New Library buildings and technology

Weaving New Futures

ARLIS Annual Conference

University of Leeds

13th – 15th July 2011

Living Libraries: settings for access and sharing

Catherine Greene, Senior Associate, RCA Helen Hamlyn Centre for Design

Libraries find themselves needing to adapt dramatically in order to be able to sustain new ways of working. Libraries are collaborating  with architects, health and safety experts and taking into account new technology requirements, in trying to achieve effective and inspiring working environments for their users. But Greene finds that more often than not “the digital and virtual research environment leaps forward and the physical environment lags behind”. She finds that this may suit those academics who have the desire and the ability to work from home, but fails the students who may not be equipped with the best technology of their own and want a comfortable and easily accessible study space which contains all these.  So despite the ‘Think Tanks’, the ‘Discovery Centres’ etc, we are not really providing the best space for academic learning.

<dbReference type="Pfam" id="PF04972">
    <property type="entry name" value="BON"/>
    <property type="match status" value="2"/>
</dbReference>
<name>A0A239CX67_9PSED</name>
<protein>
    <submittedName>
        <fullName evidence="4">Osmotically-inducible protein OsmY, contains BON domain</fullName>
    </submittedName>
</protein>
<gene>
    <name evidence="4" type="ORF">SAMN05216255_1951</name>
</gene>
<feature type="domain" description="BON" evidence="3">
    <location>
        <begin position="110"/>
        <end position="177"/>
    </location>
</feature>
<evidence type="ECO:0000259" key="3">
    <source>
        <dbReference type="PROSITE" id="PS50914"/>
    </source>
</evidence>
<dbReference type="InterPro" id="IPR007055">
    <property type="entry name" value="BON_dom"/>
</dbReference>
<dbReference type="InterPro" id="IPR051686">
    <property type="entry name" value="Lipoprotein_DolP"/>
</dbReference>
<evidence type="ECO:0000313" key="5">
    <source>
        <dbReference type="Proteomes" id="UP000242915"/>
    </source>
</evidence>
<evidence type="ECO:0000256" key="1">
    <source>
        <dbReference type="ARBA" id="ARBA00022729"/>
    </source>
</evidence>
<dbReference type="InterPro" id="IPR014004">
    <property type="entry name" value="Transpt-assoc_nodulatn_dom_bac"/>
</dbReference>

Greene talks of a project (DEGW and Unwired)  which aims, by looking at both digital and analogue tools that researchers use and both the virtual and physical spaces that they work in, to understand how technology has affected the use of physical space by researchers and how libraries should adapt as a result.  Researchers should be enabled to discover, gather, analyse, create and share. Architects and designers should bear in mind that individual researchers may be using the same Library facilities differently.  Some will use the library space and resources to gather information  whilst others will use them to process information.  Some users are drawn to a certain space because it is a quiet space where they can escape distractions, others are drawn to a certain library space because it is full of hustle and bustle -either because they wish to interact with others, or because the activity and atmosphere is inspiring, or because they find the noise less distracting than silence. Some users will want to be in solitude at specific times in the research process and in a shared space at other times. No single library space will suit everyone all of the time, so learning environments should be flexible with increased privacy, definition, independence and individuality as well as comfort. Greene advocated the use of ‘pods’, canopies and screens to break up spaces. Bookshelves, library catalogues, tables and computers and whiteboards should be intermingled to facilitate the use of different formats side by side. There should be more bookable study rooms, for groups or individuals and new technology should be used in such a way that these rooms ‘recognise’ the user and ‘personalises’ the environment accordingly. For more information see: http://www.hhc.rca.ac.uk/2988-3013/all/1/Living-Library.aspx

 

Post by: Maria Daniel and David Pulford

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